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selected. Indeed, Gide and Synge make a further selection from that very same paradigm by including the act of suicide in their depictions of visual impairment. In other words, although it is not always apparent, these depictions relate to, and thus refer the reader to, those that define visual impairment as a socially acceptable reason for suicide.

Suicide and Visual Restoration

Again it is worth comparing fiction with facts, “the blind” with people who have impaired vision, for according to one study (Lester, 1971), a woman with a forty-five-year history of deteriorating vision is found to have dislocated lenses, but after having her vision partially restored by glasses becomes distraught and depressed. Another woman complains to her father that everything she sees causes her a disagreeable emotion, saying that she had been much more at ease in her blindness. The research also refers to a large proportion of senile patients who have undergone cataract operations and become psychiatrically disturbed. Moreover, according to a subsequent study (Lester, 1972), a man whose occipital lobe is injured in a car crash denies his visual impairment until it passes and then becomes severely depressed, as does a thirty- three-year-old man who has his sight restored after twenty- seven years of visual impairment.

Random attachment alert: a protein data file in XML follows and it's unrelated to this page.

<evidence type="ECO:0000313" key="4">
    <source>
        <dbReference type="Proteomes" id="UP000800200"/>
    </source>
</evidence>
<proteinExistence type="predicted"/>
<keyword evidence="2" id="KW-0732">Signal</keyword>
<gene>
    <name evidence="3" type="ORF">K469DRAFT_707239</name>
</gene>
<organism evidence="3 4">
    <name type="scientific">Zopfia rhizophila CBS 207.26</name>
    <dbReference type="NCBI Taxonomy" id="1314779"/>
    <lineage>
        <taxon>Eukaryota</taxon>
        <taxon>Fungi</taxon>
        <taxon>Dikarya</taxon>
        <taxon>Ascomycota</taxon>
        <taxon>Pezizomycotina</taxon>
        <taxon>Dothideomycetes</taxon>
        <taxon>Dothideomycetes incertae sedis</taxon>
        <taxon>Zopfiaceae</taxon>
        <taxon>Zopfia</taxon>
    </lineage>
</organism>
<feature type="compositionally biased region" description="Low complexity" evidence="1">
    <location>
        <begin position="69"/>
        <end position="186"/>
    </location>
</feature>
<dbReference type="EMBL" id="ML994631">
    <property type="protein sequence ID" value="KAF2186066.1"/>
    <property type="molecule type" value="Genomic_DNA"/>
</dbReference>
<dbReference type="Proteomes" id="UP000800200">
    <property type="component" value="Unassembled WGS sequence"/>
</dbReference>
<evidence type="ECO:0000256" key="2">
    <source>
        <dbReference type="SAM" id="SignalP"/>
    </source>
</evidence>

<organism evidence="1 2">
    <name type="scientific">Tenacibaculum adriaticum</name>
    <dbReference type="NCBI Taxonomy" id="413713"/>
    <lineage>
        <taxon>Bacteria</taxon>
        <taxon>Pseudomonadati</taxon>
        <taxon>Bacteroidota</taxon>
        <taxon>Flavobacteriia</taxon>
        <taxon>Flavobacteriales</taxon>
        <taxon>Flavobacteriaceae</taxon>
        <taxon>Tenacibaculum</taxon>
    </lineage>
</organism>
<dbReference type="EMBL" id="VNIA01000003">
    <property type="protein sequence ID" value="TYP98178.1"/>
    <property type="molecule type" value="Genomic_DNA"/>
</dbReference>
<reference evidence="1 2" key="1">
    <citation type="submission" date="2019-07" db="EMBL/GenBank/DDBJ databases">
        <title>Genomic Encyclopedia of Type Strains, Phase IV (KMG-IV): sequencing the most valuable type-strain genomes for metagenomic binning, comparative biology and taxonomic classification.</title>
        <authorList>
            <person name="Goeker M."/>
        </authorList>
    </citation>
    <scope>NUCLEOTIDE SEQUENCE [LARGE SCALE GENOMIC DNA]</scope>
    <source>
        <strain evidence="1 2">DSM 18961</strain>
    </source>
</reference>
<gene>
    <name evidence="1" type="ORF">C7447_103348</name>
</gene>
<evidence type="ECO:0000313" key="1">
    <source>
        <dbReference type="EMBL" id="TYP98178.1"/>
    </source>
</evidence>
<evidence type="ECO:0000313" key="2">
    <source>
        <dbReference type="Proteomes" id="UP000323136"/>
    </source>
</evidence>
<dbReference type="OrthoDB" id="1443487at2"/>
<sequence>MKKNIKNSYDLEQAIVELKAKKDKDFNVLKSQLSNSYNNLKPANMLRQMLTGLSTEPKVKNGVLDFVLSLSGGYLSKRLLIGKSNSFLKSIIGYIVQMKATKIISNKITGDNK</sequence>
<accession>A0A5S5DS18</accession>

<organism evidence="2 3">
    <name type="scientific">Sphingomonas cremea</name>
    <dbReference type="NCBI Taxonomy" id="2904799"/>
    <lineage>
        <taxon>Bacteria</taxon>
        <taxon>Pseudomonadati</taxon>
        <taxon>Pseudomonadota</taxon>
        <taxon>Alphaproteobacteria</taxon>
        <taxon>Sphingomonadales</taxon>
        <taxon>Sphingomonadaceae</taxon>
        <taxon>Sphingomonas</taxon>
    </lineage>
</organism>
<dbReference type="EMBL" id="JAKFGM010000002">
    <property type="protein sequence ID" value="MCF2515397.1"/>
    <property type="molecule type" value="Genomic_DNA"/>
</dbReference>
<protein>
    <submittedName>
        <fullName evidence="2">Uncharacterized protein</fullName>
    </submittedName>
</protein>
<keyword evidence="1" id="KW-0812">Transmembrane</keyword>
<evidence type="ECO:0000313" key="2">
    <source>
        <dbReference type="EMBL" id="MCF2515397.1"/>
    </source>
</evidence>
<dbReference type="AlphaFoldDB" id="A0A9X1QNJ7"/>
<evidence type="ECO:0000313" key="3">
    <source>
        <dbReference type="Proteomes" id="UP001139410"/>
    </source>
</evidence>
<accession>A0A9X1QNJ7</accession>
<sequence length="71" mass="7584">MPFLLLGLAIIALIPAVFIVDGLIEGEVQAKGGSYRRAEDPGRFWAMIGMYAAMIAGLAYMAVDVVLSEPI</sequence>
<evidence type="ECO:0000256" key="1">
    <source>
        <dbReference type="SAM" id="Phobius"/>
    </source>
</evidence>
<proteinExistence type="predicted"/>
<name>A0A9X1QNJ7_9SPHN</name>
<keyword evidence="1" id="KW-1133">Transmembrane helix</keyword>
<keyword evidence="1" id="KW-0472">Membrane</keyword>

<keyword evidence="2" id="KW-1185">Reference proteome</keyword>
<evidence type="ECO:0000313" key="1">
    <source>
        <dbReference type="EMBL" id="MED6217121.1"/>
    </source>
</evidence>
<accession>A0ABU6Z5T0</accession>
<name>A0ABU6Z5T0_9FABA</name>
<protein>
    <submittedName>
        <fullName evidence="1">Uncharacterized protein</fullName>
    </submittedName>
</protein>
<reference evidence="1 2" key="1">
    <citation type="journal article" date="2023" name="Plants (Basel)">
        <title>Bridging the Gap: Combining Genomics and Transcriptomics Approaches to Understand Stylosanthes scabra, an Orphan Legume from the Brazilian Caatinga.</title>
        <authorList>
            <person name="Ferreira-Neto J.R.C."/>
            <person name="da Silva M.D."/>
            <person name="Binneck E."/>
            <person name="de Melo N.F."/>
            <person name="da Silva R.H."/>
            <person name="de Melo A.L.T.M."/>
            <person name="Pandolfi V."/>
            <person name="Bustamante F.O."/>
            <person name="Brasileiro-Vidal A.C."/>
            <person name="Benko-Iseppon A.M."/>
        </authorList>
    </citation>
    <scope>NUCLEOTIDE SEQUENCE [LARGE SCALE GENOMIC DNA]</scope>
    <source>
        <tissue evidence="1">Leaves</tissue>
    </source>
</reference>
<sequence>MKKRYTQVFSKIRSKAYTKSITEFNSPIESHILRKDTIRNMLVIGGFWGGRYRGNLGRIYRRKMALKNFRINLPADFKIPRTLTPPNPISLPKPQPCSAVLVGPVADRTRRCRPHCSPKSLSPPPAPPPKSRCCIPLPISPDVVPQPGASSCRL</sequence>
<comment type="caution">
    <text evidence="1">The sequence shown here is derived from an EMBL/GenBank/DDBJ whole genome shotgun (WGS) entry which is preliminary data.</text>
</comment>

As well as with depression, visual restoration has been linked with suicide, for, according to the first of these studies, a farmer jumps to his death four days after having cataracts removed, a couple of people attempt to take their lives after similarly successful surgery and a fifty-two-year-old man kills himself within a year of having his vision restored (Lester, 1971). The second study refers to a woman who becomes suicidal after the restoration of an appreciable amount of vision without which she has been since childhood, concluding that visual restoration constitutes the removal of a ‘crutch’, that

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